Pitt game carries special meaning to Blackledge

Ex-PSU QB to be honored with 1982 champs

Penn State vs. Pitt means many things to many people.

But, current players aside, it’s doubtful the game means more to anyone than it does to Todd Blackledge.

Blackledge’s legend with the Nittany Lions was solidified with his 47-yard touchdown pass to Gregg Garrity in the 1983 Sugar Bowl, which propelled Penn State to its first national championship.

That was the culmination, but his road there — enduring the growing pains of a 1980 home loss to Pitt, eventually earning the starting job in 1981 at a stocked position that included Jeff Hostetler and Frank Rocco and then emerging as the leader of the first great offense in PSU history — is what he savors.

The competition with Pitt was a big part of it.

As a junior, Blackledge helped bring the Lions back from a 14-0 deficit at No. 1 Pitt in 1981 en route to a 48-14 victory and, as a senior, he guided Penn State to a 19-10 win at Beaver Stadium to preserve a shot at the national title against Georgia.

In both years, Blackledge’s counterpart was the great Dan Marino.

“I have such strong and vivid memories of playing in this game and this rivalry,” Blackledge was saying during his drive from his home near Canton, Ohio to Penn State on Thursday afternoon. “It was as good of a rivalry game and as intense and competitive — with all the NFL talent on the field — as any game in the country.”

Blackledge has four favorite games from his Penn State career — the national championship, the blowout at Pitt, the 1982 season-shaping victory over Nebraska in which he threw the game-winning touchdown (to Kirk Bowman) in the closing seconds and his first career start at Missouri.

“Those stand out the most,” he said.

When Penn State announced it planned to recognize the 35-year anniversary of the 1982 team today, Blackledge, who has spent his entire post-playing career in broadcasting, asked his superiors at ESPN/ABC if he could work it.

“They were very gracious to assign our crew,” he said.

Blackledge, 56, has spent the last couple of days with his past teammates, including offensive tackle Bill Contz, who recently wrote a book about that era entitled, “When the Lions Roared,” a project to which Blackledge contributed passages.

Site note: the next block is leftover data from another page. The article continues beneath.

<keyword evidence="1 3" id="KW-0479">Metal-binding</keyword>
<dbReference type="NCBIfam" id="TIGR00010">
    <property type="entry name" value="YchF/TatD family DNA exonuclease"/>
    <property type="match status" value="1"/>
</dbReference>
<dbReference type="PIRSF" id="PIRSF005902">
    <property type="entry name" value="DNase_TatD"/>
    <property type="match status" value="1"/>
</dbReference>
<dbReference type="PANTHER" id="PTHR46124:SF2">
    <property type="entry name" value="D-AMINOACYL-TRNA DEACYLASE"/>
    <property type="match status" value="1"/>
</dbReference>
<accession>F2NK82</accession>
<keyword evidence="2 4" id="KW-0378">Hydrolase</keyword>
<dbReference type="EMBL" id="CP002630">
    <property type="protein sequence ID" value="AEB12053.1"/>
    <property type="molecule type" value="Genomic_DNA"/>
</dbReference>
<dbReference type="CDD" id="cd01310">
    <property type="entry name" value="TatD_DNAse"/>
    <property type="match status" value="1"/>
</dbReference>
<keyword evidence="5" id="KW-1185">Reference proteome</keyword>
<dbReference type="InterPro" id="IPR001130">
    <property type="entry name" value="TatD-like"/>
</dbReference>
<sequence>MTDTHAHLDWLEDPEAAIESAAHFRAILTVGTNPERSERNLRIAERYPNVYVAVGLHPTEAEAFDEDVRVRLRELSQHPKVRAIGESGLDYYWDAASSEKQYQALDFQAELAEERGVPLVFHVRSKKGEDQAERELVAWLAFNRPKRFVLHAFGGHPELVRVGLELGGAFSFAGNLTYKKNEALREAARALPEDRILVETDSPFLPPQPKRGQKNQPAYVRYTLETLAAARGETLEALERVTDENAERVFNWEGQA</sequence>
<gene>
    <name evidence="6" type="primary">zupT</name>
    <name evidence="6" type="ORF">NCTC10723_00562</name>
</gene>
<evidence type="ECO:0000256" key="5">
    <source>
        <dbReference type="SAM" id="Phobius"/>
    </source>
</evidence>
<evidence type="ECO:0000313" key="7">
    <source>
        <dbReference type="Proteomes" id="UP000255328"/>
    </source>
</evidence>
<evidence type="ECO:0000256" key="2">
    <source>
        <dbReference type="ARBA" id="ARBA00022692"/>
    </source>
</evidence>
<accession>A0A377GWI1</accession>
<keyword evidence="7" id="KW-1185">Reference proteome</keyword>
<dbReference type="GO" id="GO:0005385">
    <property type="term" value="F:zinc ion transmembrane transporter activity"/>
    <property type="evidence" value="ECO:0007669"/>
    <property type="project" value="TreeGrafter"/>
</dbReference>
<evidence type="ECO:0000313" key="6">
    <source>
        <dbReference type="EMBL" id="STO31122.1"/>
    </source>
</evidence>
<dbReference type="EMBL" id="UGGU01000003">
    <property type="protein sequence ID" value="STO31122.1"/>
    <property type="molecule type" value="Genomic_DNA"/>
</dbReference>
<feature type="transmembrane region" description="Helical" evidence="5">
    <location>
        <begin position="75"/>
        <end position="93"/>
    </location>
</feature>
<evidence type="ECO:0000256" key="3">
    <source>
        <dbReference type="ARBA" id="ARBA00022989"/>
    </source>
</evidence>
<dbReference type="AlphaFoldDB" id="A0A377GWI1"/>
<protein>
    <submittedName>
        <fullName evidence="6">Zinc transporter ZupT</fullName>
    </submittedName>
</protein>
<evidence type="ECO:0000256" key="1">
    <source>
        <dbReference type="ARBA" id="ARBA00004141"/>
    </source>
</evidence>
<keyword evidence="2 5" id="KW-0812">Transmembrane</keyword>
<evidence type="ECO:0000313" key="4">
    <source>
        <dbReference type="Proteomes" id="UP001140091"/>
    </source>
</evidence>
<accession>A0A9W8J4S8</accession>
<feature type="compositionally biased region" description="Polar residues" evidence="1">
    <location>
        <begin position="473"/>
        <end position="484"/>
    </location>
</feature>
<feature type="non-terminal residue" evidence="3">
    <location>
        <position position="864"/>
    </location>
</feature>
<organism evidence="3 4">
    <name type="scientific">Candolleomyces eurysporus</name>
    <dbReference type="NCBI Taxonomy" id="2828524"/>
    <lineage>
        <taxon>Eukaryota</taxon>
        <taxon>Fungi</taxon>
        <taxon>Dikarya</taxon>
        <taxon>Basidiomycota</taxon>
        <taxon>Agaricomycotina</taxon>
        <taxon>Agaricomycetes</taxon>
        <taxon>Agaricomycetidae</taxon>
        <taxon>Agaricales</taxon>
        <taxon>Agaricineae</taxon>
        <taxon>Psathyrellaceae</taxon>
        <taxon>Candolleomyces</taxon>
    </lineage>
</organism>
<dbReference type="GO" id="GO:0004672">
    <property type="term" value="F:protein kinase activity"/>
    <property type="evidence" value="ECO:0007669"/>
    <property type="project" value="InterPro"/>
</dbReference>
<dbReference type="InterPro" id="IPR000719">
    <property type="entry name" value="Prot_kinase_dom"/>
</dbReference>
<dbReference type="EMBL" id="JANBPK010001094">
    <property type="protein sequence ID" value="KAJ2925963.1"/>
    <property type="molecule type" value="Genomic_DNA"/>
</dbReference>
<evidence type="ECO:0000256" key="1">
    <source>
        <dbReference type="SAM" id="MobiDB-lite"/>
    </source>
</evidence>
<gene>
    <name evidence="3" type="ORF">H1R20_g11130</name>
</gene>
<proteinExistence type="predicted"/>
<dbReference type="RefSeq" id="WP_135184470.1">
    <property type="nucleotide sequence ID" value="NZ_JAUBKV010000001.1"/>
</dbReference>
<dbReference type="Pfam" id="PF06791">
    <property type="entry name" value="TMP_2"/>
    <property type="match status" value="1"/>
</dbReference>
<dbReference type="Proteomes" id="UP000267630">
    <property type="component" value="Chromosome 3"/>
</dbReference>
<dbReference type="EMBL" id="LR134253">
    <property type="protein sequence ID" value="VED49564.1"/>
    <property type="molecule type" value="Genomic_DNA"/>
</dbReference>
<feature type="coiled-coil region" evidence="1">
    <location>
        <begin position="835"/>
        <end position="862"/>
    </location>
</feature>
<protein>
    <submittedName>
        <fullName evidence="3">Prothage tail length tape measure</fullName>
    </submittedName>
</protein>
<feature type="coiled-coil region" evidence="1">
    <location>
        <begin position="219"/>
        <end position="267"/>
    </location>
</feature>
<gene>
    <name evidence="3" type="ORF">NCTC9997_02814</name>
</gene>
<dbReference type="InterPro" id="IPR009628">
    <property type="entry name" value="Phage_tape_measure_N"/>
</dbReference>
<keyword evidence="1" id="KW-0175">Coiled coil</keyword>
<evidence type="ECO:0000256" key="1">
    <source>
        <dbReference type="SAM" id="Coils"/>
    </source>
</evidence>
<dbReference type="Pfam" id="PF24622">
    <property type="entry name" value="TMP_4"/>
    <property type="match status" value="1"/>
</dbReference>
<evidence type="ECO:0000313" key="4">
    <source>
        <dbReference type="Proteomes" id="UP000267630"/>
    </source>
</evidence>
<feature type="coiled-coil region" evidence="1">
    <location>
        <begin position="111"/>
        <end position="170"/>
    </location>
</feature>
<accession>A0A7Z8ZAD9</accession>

“I wanted to help him promote that and take part in a couple book signings,” he said.

It was no secret that Blackledge and a number of other former Lions were disappointed when the school went outside the Penn State family for Joe Paterno’s successors in the wake of the Sandusky scandal.

Some, including Blackledge, let their frustrations affect social-media perceptions.

“At the time, I was probably thinking more along those lines (in-house choice), but things change and I think what I did or didn’t know about James (Franklin) at the time, he’s worked very hard and put together a good staff,” Blackledge said.

Blackledge is particularly impressed with offensive coordinator Joe Moorhead.

“They’ve become a fun team to watch, and they have a lot of dynamic players,” he said. “What they’ve done and the growth and now (being) at full scholarship levels and the recruiting is solid — from afar, I’ve been very impressed.”

This is Blackledge’s first opportunity to call a game at Beaver Stadium since the 2014 Ohio State game in which Penn State’s gallant effort fell short in overtime.

“(Progress) has been very impressive,” he said. “At the end of last year, I thought they were playing at as a high a level of anybody I had seen last year. Unfortunately, USC was, too.”

Blackledge watched the Rose Bowl from the Penn State sidelines and while he hasn’t forged much of a relationship with Franklin, he said, “It was great to see not only Penn State play so well and really fight and compete, but just to see the fan base and the Penn State Nation feel really good about their football team and being part of Penn State.

“I think James has maintained a lot of the traditions of people who played here. The kids play really hard, and I think they represent Penn State in a very positive way. As a former player, that is very important.”

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